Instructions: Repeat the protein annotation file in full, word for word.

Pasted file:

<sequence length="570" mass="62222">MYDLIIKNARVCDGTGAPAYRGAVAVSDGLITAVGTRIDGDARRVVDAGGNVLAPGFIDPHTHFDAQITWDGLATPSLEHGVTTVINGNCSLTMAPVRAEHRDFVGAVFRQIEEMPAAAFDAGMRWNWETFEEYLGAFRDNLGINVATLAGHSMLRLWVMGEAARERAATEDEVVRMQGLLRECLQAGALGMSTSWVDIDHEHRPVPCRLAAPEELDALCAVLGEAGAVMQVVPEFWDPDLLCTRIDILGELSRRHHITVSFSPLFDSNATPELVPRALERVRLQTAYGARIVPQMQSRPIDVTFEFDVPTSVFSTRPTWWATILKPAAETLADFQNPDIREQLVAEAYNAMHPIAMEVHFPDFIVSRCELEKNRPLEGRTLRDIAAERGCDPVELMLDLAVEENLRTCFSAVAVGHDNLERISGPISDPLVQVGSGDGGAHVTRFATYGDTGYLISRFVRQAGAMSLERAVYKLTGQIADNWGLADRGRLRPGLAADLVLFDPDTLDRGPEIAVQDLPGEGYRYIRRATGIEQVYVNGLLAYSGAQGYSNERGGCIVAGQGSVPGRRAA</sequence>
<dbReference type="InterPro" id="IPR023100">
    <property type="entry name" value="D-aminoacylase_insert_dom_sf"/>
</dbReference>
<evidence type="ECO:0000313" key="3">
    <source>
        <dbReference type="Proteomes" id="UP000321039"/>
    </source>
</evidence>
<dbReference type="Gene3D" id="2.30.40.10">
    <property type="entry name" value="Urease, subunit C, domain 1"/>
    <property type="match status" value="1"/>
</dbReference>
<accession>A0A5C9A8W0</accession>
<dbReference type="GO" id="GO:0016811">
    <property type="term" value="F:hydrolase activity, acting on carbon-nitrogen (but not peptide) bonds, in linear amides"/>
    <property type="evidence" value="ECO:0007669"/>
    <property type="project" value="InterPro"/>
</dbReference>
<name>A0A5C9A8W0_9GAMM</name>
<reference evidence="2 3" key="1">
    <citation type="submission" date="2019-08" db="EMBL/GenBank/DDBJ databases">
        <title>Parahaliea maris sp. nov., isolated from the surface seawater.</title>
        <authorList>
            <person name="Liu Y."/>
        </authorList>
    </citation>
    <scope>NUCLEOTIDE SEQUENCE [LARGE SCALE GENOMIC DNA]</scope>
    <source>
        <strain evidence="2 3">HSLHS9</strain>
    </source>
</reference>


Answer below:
<sequence length="570" mass="62222">MYDLIIKNARVCDGTGAPAYRGAVAVSDGLITAVGTRIDGDARRVVDAGGNVLAPGFIDPHTHFDAQITWDGLATPSLEHGVTTVINGNCSLTMAPVRAEHRDFVGAVFRQIEEMPAAAFDAGMRWNWETFEEYLGAFRDNLGINVATLAGHSMLRLWVMGEAARERAATEDEVVRMQGLLRECLQAGALGMSTSWVDIDHEHRPVPCRLAAPEELDALCAVLGEAGAVMQVVPEFWDPDLLCTRIDILGELSRRHHITVSFSPLFDSNATPELVPRALERVRLQTAYGARIVPQMQSRPIDVTFEFDVPTSVFSTRPTWWATILKPAAETLADFQNPDIREQLVAEAYNAMHPIAMEVHFPDFIVSRCELEKNRPLEGRTLRDIAAERGCDPVELMLDLAVEENLRTCFSAVAVGHDNLERISGPISDPLVQVGSGDGGAHVTRFATYGDTGYLISRFVRQAGAMSLERAVYKLTGQIADNWGLADRGRLRPGLAADLVLFDPDTLDRGPEIAVQDLPGEGYRYIRRATGIEQVYVNGLLAYSGAQGYSNERGGCIVAGQGSVPGRRAA</sequence>
<dbReference type="InterPro" id="IPR023100">
    <property type="entry name" value="D-aminoacylase_insert_dom_sf"/>
</dbReference>
<evidence type="ECO:0000313" key="3">
    <source>
        <dbReference type="Proteomes" id="UP000321039"/>
    </source>
</evidence>
<dbReference type="Gene3D" id="2.30.40.10">
    <property type="entry name" value="Urease, subunit C, domain 1"/>
    <property type="match status" value="1"/>
</dbReference>
<accession>A0A5C9A8W0</accession>
<dbReference type="GO" id="GO:0016811">
    <property type="term" value="F:hydrolase activity, acting on carbon-nitrogen (but not peptide) bonds, in linear amides"/>
    <property type="evidence" value="ECO:0007669"/>
    <property type="project" value="InterPro"/>
</dbReference>
<name>A0A5C9A8W0_9GAMM</name>
<reference evidence="2 3" key="1">
    <citation type="submission" date="2019-08" db="EMBL/GenBank/DDBJ databases">
        <title>Parahaliea maris sp. nov., isolated from the surface seawater.</title>
        <authorList>
            <person name="Liu Y."/>
        </authorList>
    </citation>
    <scope>NUCLEOTIDE SEQUENCE [LARGE SCALE GENOMIC DNA]</scope>
    <source>
        <strain evidence="2 3">HSLHS9</strain>
    </source>
</reference>